It's a book about friends, three friends, who are drawn closer because of one friends illness, cancer. It's about the progress of her disease and what it does to her friends and their friendship.

I love this author. She was in KC once and I went and listened to her as sh...more
This book enabled me to survive and HONOR my lovely sister Leslie's journey through ovarian cancer. She also read the book long before her diagnosis. When she got the message she was terminal I told her I would be her "talk before sleep". She knew exactly what that meant and that I would honor her talking about death. HARD as it may have been, I don't think I would have been as prepared with out this story. READ this WAY BEFORE you need this and please be sure to honor the ability to share someo...more
This book is not for you if you are looking for adventure and great plot twists.Berg tells you before the book begins "Not long ago, I lost a very important friend to breast cancer. I wanted to write about my experience in a fictional way, to create characters and events that, although imagined, would testify to the emotional truth of all that happened."

I laughed and cried through this book. I called my best friends to tell them how very much I loved them.

I loved Berg's celebration of the sacre...more
This is one of my favorite books...and Berg is one of my favorite authors. I came across this book when my friend was in college--she was minoring in drama and had to do a "dramatic reading" from this text. I've read it and even listened to it on audio many times...and it never fails to bring me to a place of both overwhelming sadness and sincere thankfulness for my life and the people who have graced it. The pureness of the emotions in this book cleanses me. I feel emotionally drained, yet utte...more
Joy Olivia
If you have ever lost a loved one who is also a dear friend to cancer, specifically breast cancer, pick up Talk Before Sleep next time you are at your local library or bookstore. With the turn of the pages I laughed and smiled, and I also cried. It helped me in a unique way to deal with the grief I still have over the death of my lovely and wonderful Aunt Diana last fall. Berg manages to put into eloquent words so many situations and feelings that just ring true. Highly recommended.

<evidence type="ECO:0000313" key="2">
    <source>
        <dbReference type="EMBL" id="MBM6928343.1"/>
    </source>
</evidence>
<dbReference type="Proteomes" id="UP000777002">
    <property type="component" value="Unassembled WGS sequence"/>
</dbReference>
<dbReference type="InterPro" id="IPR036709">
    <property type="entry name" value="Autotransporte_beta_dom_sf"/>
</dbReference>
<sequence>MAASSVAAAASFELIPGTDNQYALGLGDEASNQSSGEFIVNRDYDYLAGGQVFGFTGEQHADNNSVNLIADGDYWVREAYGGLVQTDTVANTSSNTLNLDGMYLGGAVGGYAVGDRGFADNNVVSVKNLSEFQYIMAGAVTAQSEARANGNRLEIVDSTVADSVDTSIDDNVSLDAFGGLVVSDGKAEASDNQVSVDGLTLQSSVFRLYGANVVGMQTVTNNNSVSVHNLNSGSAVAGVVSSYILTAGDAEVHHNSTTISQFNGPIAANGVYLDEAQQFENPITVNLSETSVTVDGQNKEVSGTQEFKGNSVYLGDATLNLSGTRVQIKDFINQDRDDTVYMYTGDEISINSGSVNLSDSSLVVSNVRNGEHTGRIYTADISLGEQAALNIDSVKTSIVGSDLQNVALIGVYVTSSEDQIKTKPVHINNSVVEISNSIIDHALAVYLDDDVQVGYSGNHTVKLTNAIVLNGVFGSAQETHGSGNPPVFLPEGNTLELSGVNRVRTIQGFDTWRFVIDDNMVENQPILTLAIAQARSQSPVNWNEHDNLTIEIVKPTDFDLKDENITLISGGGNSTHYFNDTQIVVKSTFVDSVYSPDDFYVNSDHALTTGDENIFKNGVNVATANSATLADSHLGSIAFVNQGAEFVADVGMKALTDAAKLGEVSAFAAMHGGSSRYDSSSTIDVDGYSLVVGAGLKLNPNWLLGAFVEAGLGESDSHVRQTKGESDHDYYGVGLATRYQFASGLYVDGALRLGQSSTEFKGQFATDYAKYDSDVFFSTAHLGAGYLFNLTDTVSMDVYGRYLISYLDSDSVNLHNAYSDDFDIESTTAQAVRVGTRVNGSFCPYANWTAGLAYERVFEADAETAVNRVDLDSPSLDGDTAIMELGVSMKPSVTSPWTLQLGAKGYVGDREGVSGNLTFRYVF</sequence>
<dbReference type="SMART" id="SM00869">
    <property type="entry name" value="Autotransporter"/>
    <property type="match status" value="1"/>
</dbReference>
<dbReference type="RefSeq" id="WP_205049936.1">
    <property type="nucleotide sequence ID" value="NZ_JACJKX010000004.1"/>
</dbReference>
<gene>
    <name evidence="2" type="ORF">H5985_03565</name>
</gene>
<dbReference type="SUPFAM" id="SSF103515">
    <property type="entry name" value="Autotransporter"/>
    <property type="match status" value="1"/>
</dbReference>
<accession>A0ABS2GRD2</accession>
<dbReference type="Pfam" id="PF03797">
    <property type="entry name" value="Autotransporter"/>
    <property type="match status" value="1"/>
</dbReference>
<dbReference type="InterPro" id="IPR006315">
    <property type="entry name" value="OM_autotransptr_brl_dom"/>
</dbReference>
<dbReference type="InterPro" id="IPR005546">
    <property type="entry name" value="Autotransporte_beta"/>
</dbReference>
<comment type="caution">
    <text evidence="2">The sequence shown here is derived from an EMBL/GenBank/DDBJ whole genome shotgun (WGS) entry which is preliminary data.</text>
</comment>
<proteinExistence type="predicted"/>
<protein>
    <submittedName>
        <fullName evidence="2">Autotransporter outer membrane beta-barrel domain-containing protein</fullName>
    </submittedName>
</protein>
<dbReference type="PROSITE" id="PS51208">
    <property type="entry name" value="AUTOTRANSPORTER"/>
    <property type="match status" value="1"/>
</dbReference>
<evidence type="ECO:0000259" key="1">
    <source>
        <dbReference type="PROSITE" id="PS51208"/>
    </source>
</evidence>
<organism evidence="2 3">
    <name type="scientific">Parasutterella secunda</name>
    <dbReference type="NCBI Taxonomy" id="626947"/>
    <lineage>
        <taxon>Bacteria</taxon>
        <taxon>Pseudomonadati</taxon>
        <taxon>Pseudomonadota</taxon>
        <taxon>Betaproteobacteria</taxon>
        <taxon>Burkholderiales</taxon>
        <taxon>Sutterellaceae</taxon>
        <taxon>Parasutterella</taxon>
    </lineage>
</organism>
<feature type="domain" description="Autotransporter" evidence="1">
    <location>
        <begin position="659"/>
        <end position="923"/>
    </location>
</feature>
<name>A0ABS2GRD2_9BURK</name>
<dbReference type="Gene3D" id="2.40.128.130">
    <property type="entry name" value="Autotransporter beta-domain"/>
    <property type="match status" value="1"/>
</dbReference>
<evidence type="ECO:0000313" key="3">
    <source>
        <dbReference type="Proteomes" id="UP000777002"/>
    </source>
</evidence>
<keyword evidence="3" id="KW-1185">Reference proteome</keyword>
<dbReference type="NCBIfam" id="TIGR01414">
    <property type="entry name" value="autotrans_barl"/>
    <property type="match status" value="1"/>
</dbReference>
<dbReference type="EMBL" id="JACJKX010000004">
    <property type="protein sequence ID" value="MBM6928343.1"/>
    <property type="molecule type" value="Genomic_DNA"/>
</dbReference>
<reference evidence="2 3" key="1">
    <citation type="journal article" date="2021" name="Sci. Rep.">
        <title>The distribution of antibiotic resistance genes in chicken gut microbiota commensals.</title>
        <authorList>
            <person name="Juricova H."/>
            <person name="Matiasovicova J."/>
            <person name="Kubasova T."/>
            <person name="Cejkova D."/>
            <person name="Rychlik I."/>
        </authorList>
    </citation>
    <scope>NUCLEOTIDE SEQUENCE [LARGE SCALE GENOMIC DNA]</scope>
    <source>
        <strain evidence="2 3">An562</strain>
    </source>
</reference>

How in the world did I not know about Elizabeth Berg?!! This is a fantastic book. I found myself taking notes w/in the first couple of chapters. This is always a great sign. I love authors who write w/ such intelligence that it saturates the story page by page. You would think that there is nothing funny about cancer and there isn't, about the disease itself....BUT! In order to have the strength to deal w/ it the characters, very naturally, did find things to laugh about. This was quite a pleasa...more
Lisa (Harmonybites)
Nov 08, 2011 Lisa (Harmonybites) rated it 1 of 5 stars  ·  review of another edition
Recommended to Lisa (Harmonybites) by: The Complete Idiot's Guide to the Ultimate Reading List
I wish I could have liked this at all given the subject and inspiration for the novel. It's a story told by Ann in first person about her best friend Ruth who is dying of cancer. The story is mostly told in present tense, but there are frequent flashbacks telling us about their friendship in the past tense. I don't have complaints about the style. It's fine, even if not something that invokes writer's envy. My problem is that the story and characters left me cold.

A note from the author says the...more
This book was surprisingly good, and I say surprisingly because I've always thought Berg was light. Not that this is deep, but it is written with perspective and compassion and feeling without ever getting preachy. So what's it about?
It's about Ruth who is dying of breast cancer, and Ann - who has to watch her slow decline. And it's not black and white, or clear as to who has the roughest time or learns more from the other. And that was the part that I liked the most because it was a reflection...more
Oona Stieglitz
Mar 18, 2013 Oona Stieglitz rated it 4 of 5 stars  ·  review of another edition
Recommends it for: everyone
Recommended to Oona by: other Berg books
Much has been written about this book and this author, so I'll attempt to add something new.

A deep focus, realistic and intense view of a group of friends encircling their friend who is dying of cancer. Some quotes that resonated for me:

"There is value and comfort in being here and understanding what matters most is only who you were to someone else."

"One thing I have always been is too short. It's adorable when you're in junior high. After that, it's a pain in the ass for the rest of your life....more
Feb 03, 2008 Elizabeth rated it 5 of 5 stars  ·  review of another edition
Recommended to Elizabeth by: My mother
Elizabeth Berg is one of my favorite authors. I dive right into her books with their compelling story lines and rich characters. Talk Before Sleep was the first book of hers I read. It made me realize at once that I was blessed with the kind of friend that many people never get to have and that I was a selfish, scared woman who nearly lost this rare gem of a friend. I immediately took action to repair this precious gift.

This story speaks of the bond, the love, that can only exist between two wom...more
Hard to say which is more depressing: reading this book or seeing a beloved household pet get run over by a car.